Professor Bolin, or Brianne, as she tells her students to call her, might as well be invisible. When I arrive at the building at Columbia College in Chicago where she teaches composition, I ask the assistant at the front desk how to locate her. "Bolin?" she asks, sounding puzzled, as she scans the faculty list. "I'm sorry, I don't see that name." There is no Brianne Bolin to be found, even though she's taught four classes a year here for the past five years. She doesn't have a phone extension to her name, never mind an office.
The mother of a disabled eight-year-old boy named Finn, Bolin rushes in late to the lobby—she'd offered to give me a tour of her workplace. Her red hair is pulled back in a ponytail, and red electrical tape is wrapped around the left temple of her black geek-chic glasses; they broke a few months ago, and she can't afford a new pair. Bolin dressed up for the occasion: a black vest (from a thrift store, she'll tell me later), jeans (also thrift), and a brass anatomical version of a heart dangling at her throat from a thin black string. This is a rare and coveted evening off for her—Finn's father's fiancé agreed to babysit—but so far she's too agitated to enjoy it. She just learned that the woman and Finn's father, a blacksmith, are getting married in a few weeks, and they won't be able to take care of the boy during that time. It's all on her, again.
After she shows me the computer lab and some of the students' abstract photography and video installations, we settle down to talk in the student lounge, which features sleek modern furniture and high-rent views of the city's Grant Park and Lake Michigan. By this time, Bolin seems more angry than anxious. An adjunct professor, she earns $4,350 a class, never more than $24,000 a year, she says. At the moment, she has $55 in the bank and $3,000 in credit card debt. She is a month behind on the $975 rent she pays for a two-bedroom house next to railroad tracks in a western Chicago suburb, where every 20 minutes a train screeches by. Her bookshelves are full of poetry and philosophy from grad school, she can recite poems from memory, and she collects French 1960s LPs, but she must rely on food stamps to feed herself and her son. And because her job doesn't offer health insurance, they're both enrolled in Medicaid, the state and federal health-care program for the poor. (Coverage for a child Finn's age in Illinois caps at an income equaling 142 percent of the federal poverty level, or about $22,336.)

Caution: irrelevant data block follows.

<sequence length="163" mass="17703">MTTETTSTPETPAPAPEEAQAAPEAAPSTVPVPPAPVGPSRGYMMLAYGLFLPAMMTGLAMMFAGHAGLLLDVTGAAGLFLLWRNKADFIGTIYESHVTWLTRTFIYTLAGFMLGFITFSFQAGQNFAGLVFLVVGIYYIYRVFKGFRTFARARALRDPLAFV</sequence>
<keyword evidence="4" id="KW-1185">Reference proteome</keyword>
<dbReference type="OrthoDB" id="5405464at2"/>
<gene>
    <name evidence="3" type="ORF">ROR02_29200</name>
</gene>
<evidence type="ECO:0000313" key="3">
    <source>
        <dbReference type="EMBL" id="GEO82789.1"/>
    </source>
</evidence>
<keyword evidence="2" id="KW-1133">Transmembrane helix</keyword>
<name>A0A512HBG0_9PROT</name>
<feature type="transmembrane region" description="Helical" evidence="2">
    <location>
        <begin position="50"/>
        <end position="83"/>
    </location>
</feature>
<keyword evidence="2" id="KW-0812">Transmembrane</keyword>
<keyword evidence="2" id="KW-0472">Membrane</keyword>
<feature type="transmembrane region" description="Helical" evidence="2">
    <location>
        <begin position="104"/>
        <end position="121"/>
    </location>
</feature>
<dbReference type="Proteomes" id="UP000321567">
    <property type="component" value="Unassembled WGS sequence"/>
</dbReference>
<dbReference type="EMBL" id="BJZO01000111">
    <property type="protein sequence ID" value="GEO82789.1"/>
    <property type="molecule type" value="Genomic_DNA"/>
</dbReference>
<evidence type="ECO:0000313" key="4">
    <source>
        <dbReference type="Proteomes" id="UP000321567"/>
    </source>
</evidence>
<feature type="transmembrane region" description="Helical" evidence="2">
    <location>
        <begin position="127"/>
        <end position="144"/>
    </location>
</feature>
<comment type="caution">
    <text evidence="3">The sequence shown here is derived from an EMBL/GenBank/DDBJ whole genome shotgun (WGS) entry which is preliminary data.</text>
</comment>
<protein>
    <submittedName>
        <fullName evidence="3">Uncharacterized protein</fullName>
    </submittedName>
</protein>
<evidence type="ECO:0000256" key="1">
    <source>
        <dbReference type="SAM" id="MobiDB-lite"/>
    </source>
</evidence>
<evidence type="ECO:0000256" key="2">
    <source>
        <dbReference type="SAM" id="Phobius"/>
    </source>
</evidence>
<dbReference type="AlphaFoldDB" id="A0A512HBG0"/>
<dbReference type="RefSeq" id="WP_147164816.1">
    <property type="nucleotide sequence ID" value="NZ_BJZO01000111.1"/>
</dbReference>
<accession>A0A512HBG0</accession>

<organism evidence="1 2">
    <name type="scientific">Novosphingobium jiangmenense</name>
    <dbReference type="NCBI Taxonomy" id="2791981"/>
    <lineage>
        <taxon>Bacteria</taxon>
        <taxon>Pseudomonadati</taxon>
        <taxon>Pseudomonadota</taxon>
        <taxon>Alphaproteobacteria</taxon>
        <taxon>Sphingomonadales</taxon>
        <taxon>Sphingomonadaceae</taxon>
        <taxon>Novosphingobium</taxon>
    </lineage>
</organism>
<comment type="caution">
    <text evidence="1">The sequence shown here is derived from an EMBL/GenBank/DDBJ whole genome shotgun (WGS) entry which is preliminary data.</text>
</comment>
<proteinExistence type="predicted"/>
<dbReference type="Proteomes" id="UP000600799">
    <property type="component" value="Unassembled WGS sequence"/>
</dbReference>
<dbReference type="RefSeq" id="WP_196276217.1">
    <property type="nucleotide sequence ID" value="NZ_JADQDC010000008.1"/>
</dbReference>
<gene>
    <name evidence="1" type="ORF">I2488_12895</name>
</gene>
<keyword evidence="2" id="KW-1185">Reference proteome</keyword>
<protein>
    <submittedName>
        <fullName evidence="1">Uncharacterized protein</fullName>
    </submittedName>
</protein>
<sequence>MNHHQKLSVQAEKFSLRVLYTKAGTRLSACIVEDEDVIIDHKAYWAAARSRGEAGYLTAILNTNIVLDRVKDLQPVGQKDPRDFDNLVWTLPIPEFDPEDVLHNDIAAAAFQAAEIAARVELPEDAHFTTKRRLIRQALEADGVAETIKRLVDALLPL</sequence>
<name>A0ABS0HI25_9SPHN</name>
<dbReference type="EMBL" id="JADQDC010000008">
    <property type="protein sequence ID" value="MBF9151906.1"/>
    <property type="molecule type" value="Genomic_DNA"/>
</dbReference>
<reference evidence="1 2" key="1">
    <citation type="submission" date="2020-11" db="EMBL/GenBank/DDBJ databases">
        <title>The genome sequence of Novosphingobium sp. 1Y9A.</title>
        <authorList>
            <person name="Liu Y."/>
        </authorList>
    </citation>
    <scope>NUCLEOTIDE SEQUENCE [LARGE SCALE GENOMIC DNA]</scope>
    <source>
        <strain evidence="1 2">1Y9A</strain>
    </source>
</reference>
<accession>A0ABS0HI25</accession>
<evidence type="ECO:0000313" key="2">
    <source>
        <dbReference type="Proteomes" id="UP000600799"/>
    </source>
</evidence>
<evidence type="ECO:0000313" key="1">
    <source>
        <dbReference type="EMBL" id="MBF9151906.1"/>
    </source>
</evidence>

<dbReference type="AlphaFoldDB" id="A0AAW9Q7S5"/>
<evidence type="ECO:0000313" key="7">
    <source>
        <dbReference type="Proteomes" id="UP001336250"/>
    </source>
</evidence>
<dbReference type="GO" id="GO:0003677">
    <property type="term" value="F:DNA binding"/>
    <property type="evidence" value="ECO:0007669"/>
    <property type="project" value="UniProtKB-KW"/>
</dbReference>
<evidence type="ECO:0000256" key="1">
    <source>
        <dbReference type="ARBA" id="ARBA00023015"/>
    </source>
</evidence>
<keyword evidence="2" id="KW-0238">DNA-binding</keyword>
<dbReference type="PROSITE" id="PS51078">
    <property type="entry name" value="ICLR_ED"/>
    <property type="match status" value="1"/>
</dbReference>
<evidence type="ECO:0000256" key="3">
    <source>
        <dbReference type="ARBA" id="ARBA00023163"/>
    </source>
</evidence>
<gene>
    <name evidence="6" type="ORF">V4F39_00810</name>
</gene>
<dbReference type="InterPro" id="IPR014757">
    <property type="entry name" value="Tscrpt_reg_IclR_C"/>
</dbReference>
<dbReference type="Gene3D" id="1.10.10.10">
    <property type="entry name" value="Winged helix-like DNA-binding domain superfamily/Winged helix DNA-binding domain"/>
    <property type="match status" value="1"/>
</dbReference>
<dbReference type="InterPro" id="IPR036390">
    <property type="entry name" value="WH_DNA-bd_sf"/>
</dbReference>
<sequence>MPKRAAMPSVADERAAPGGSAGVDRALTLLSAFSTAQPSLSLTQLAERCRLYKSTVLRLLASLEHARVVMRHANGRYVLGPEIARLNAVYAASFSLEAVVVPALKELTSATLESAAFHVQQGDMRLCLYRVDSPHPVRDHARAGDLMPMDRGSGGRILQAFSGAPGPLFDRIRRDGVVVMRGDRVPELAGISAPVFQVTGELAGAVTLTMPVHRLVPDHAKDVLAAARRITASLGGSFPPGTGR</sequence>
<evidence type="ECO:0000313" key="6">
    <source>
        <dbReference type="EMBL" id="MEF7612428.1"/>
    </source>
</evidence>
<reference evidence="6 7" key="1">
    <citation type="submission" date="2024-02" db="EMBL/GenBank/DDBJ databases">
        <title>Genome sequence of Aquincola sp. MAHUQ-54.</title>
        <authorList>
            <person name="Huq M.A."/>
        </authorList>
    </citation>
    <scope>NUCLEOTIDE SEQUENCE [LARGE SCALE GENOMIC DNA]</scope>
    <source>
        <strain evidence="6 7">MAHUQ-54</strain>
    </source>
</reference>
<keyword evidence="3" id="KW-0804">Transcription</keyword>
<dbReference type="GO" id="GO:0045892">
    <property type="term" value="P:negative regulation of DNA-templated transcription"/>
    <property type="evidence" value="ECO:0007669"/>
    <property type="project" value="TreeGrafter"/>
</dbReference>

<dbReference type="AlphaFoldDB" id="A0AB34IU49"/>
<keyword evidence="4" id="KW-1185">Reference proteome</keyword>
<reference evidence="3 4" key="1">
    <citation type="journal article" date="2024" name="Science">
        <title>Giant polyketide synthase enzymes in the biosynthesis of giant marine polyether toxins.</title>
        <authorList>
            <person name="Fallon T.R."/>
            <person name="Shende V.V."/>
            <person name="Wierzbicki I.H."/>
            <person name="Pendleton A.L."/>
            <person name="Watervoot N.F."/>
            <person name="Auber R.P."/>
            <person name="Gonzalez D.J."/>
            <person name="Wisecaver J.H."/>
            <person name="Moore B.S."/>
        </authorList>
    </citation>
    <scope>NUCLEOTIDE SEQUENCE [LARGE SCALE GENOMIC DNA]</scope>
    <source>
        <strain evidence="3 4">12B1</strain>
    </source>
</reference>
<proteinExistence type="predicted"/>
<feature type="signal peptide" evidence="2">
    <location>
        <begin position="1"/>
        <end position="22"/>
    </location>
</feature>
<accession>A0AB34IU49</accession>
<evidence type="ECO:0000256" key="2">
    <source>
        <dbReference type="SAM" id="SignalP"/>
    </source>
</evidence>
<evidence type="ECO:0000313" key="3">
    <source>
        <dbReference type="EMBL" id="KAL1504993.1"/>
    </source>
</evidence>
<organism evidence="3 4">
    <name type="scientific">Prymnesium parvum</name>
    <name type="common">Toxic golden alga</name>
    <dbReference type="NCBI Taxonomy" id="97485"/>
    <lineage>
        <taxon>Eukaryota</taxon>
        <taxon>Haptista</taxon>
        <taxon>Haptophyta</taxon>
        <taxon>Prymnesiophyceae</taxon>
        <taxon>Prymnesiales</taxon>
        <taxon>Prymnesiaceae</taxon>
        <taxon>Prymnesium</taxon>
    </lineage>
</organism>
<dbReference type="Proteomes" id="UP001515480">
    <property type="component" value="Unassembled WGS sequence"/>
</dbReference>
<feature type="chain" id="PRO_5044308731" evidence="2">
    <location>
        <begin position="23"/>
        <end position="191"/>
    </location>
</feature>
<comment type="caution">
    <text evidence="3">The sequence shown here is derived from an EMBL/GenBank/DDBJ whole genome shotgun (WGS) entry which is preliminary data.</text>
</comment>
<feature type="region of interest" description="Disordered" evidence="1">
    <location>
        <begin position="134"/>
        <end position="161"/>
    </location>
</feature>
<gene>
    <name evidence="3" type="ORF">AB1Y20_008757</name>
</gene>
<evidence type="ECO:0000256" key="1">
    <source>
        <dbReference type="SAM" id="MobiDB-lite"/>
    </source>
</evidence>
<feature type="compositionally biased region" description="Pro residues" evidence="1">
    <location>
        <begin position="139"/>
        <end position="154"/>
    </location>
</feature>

It wasn't supposed to be this way. Bolin, the English major, knows that's a cliché, but she can't help thinking it all the time. It wasn't supposed to be this way. In college at Eastern Illinois University downstate, she inhaled books—lived "in a trailer park with a friend, reading the novels of Virginia Woolf and Marguerite Duras, getting into Kerouac and Ginsberg and that Beat rebellion thing," she recalls. She earned a bachelor's and a master's, studying avant-garde poetry. She didn't expect to become an academic star—Eastern Illinois wasn't the University of Chicago—but she did assume she'd have a steady job with adequate pay. "I like nice things—I'm a little bourgeois," she says. "I thought at 35, I'd have clothes without holes in them and money in the bank, but I shop at Goodwill exclusively. I wear Banana Republic $5 suit jackets that wear out quickly because they've already been worn so much beforehand….
"My dreams did this to me. It's not a shameful thing, although I wonder if thereis something wrong with me."